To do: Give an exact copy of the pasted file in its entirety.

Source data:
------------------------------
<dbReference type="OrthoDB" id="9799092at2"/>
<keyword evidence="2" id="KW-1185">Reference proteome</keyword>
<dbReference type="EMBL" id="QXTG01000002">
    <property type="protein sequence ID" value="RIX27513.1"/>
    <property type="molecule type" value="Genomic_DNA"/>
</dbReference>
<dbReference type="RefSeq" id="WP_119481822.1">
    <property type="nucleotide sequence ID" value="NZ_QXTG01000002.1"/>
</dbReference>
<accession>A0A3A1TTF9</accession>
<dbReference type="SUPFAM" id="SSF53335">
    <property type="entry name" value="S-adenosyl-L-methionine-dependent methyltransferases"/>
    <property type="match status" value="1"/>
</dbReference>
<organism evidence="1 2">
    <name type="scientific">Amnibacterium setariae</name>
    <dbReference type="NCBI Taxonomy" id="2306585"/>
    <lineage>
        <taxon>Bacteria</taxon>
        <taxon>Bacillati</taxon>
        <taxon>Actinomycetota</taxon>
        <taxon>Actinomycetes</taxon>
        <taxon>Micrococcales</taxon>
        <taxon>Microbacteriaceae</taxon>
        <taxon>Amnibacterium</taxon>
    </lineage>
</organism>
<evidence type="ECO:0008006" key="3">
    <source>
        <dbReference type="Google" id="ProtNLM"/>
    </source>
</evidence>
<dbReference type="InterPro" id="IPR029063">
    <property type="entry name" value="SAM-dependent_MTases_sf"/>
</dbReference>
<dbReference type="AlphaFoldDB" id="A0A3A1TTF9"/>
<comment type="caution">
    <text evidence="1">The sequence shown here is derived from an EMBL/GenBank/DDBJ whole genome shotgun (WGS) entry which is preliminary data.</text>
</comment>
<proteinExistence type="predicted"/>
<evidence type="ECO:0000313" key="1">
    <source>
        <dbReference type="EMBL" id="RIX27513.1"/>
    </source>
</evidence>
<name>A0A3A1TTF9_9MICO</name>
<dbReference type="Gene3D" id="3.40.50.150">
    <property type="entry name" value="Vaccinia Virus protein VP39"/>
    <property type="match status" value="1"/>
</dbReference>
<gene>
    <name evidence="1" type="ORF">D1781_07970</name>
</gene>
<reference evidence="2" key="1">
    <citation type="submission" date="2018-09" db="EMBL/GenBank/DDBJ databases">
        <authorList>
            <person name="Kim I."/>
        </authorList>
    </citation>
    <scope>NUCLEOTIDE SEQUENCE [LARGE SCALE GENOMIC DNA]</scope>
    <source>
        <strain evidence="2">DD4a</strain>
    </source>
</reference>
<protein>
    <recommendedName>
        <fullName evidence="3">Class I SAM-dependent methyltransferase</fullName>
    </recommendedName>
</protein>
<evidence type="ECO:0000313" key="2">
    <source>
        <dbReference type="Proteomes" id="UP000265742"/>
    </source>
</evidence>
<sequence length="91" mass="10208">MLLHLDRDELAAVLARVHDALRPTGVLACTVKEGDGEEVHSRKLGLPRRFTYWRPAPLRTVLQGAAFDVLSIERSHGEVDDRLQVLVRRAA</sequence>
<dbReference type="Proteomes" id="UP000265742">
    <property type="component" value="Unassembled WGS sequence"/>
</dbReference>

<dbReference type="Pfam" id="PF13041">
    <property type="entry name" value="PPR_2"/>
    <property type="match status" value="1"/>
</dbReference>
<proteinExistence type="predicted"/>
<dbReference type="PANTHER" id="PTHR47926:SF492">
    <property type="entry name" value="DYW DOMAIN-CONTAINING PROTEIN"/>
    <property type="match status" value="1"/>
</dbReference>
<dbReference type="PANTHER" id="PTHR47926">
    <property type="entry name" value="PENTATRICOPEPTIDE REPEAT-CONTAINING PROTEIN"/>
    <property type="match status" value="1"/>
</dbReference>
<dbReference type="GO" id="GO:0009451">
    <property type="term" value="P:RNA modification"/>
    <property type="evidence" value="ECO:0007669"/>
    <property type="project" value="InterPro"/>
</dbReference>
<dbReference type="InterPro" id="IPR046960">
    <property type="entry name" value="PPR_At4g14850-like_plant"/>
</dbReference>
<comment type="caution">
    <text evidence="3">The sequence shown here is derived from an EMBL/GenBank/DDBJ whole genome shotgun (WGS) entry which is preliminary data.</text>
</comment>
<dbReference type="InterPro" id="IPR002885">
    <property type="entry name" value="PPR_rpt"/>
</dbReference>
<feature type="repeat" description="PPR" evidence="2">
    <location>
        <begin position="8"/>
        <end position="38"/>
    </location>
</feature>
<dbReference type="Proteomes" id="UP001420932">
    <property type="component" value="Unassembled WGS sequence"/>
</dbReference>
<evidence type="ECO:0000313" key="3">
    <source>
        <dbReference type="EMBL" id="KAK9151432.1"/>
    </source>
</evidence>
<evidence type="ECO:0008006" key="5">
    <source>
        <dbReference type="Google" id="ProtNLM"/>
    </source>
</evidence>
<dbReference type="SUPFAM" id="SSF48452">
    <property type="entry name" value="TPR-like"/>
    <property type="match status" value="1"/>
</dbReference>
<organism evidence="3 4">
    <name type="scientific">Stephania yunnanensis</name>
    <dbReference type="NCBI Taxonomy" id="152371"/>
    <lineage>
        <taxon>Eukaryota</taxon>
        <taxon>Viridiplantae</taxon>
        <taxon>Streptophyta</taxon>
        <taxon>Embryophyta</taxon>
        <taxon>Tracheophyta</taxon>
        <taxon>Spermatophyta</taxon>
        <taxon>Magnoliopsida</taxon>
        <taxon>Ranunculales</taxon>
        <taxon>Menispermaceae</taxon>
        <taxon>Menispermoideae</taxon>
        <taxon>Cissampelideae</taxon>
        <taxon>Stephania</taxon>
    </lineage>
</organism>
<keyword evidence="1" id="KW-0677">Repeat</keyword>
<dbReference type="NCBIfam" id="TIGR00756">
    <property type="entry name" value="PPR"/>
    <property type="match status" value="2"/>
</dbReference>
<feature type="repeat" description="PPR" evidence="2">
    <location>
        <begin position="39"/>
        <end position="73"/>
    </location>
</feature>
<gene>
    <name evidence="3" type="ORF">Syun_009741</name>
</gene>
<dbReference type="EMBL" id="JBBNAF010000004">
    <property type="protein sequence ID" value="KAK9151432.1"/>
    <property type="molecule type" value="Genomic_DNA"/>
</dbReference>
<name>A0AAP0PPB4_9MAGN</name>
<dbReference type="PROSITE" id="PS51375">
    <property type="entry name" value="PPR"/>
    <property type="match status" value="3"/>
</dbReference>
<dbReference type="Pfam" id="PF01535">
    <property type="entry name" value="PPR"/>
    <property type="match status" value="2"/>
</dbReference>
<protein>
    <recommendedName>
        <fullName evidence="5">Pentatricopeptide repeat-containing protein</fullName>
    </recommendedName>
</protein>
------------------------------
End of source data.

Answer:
<dbReference type="OrthoDB" id="9799092at2"/>
<keyword evidence="2" id="KW-1185">Reference proteome</keyword>
<dbReference type="EMBL" id="QXTG01000002">
    <property type="protein sequence ID" value="RIX27513.1"/>
    <property type="molecule type" value="Genomic_DNA"/>
</dbReference>
<dbReference type="RefSeq" id="WP_119481822.1">
    <property type="nucleotide sequence ID" value="NZ_QXTG01000002.1"/>
</dbReference>
<accession>A0A3A1TTF9</accession>
<dbReference type="SUPFAM" id="SSF53335">
    <property type="entry name" value="S-adenosyl-L-methionine-dependent methyltransferases"/>
    <property type="match status" value="1"/>
</dbReference>
<organism evidence="1 2">
    <name type="scientific">Amnibacterium setariae</name>
    <dbReference type="NCBI Taxonomy" id="2306585"/>
    <lineage>
        <taxon>Bacteria</taxon>
        <taxon>Bacillati</taxon>
        <taxon>Actinomycetota</taxon>
        <taxon>Actinomycetes</taxon>
        <taxon>Micrococcales</taxon>
        <taxon>Microbacteriaceae</taxon>
        <taxon>Amnibacterium</taxon>
    </lineage>
</organism>
<evidence type="ECO:0008006" key="3">
    <source>
        <dbReference type="Google" id="ProtNLM"/>
    </source>
</evidence>
<dbReference type="InterPro" id="IPR029063">
    <property type="entry name" value="SAM-dependent_MTases_sf"/>
</dbReference>
<dbReference type="AlphaFoldDB" id="A0A3A1TTF9"/>
<comment type="caution">
    <text evidence="1">The sequence shown here is derived from an EMBL/GenBank/DDBJ whole genome shotgun (WGS) entry which is preliminary data.</text>
</comment>
<proteinExistence type="predicted"/>
<evidence type="ECO:0000313" key="1">
    <source>
        <dbReference type="EMBL" id="RIX27513.1"/>
    </source>
</evidence>
<name>A0A3A1TTF9_9MICO</name>
<dbReference type="Gene3D" id="3.40.50.150">
    <property type="entry name" value="Vaccinia Virus protein VP39"/>
    <property type="match status" value="1"/>
</dbReference>
<gene>
    <name evidence="1" type="ORF">D1781_07970</name>
</gene>
<reference evidence="2" key="1">
    <citation type="submission" date="2018-09" db="EMBL/GenBank/DDBJ databases">
        <authorList>
            <person name="Kim I."/>
        </authorList>
    </citation>
    <scope>NUCLEOTIDE SEQUENCE [LARGE SCALE GENOMIC DNA]</scope>
    <source>
        <strain evidence="2">DD4a</strain>
    </source>
</reference>
<protein>
    <recommendedName>
        <fullName evidence="3">Class I SAM-dependent methyltransferase</fullName>
    </recommendedName>
</protein>
<evidence type="ECO:0000313" key="2">
    <source>
        <dbReference type="Proteomes" id="UP000265742"/>
    </source>
</evidence>
<sequence length="91" mass="10208">MLLHLDRDELAAVLARVHDALRPTGVLACTVKEGDGEEVHSRKLGLPRRFTYWRPAPLRTVLQGAAFDVLSIERSHGEVDDRLQVLVRRAA</sequence>
<dbReference type="Proteomes" id="UP000265742">
    <property type="component" value="Unassembled WGS sequence"/>
</dbReference>

<dbReference type="Pfam" id="PF13041">
    <property type="entry name" value="PPR_2"/>
    <property type="match status" value="1"/>
</dbReference>
<proteinExistence type="predicted"/>
<dbReference type="PANTHER" id="PTHR47926:SF492">
    <property type="entry name" value="DYW DOMAIN-CONTAINING PROTEIN"/>
    <property type="match status" value="1"/>
</dbReference>
<dbReference type="PANTHER" id="PTHR47926">
    <property type="entry name" value="PENTATRICOPEPTIDE REPEAT-CONTAINING PROTEIN"/>
    <property type="match status" value="1"/>
</dbReference>
<dbReference type="GO" id="GO:0009451">
    <property type="term" value="P:RNA modification"/>
    <property type="evidence" value="ECO:0007669"/>
    <property type="project" value="InterPro"/>
</dbReference>
<dbReference type="InterPro" id="IPR046960">
    <property type="entry name" value="PPR_At4g14850-like_plant"/>
</dbReference>
<comment type="caution">
    <text evidence="3">The sequence shown here is derived from an EMBL/GenBank/DDBJ whole genome shotgun (WGS) entry which is preliminary data.</text>
</comment>
<dbReference type="InterPro" id="IPR002885">
    <property type="entry name" value="PPR_rpt"/>
</dbReference>
<feature type="repeat" description="PPR" evidence="2">
    <location>
        <begin position="8"/>
        <end position="38"/>
    </location>
</feature>
<dbReference type="Proteomes" id="UP001420932">
    <property type="component" value="Unassembled WGS sequence"/>
</dbReference>
<evidence type="ECO:0000313" key="3">
    <source>
        <dbReference type="EMBL" id="KAK9151432.1"/>
    </source>
</evidence>
<evidence type="ECO:0008006" key="5">
    <source>
        <dbReference type="Google" id="ProtNLM"/>
    </source>
</evidence>
<dbReference type="SUPFAM" id="SSF48452">
    <property type="entry name" value="TPR-like"/>
    <property type="match status" value="1"/>
</dbReference>
<organism evidence="3 4">
    <name type="scientific">Stephania yunnanensis</name>
    <dbReference type="NCBI Taxonomy" id="152371"/>
    <lineage>
        <taxon>Eukaryota</taxon>
        <taxon>Viridiplantae</taxon>
        <taxon>Streptophyta</taxon>
        <taxon>Embryophyta</taxon>
        <taxon>Tracheophyta</taxon>
        <taxon>Spermatophyta</taxon>
        <taxon>Magnoliopsida</taxon>
        <taxon>Ranunculales</taxon>
        <taxon>Menispermaceae</taxon>
        <taxon>Menispermoideae</taxon>
        <taxon>Cissampelideae</taxon>
        <taxon>Stephania</taxon>
    </lineage>
</organism>
<keyword evidence="1" id="KW-0677">Repeat</keyword>
<dbReference type="NCBIfam" id="TIGR00756">
    <property type="entry name" value="PPR"/>
    <property type="match status" value="2"/>
</dbReference>
<feature type="repeat" description="PPR" evidence="2">
    <location>
        <begin position="39"/>
        <end position="73"/>
    </location>
</feature>
<gene>
    <name evidence="3" type="ORF">Syun_009741</name>
</gene>
<dbReference type="EMBL" id="JBBNAF010000004">
    <property type="protein sequence ID" value="KAK9151432.1"/>
    <property type="molecule type" value="Genomic_DNA"/>
</dbReference>
<name>A0AAP0PPB4_9MAGN</name>
<dbReference type="PROSITE" id="PS51375">
    <property type="entry name" value="PPR"/>
    <property type="match status" value="3"/>
</dbReference>
<dbReference type="Pfam" id="PF01535">
    <property type="entry name" value="PPR"/>
    <property type="match status" value="2"/>
</dbReference>
<protein>
    <recommendedName>
        <fullName evidence="5">Pentatricopeptide repeat-containing protein</fullName>
    </recommendedName>
</protein>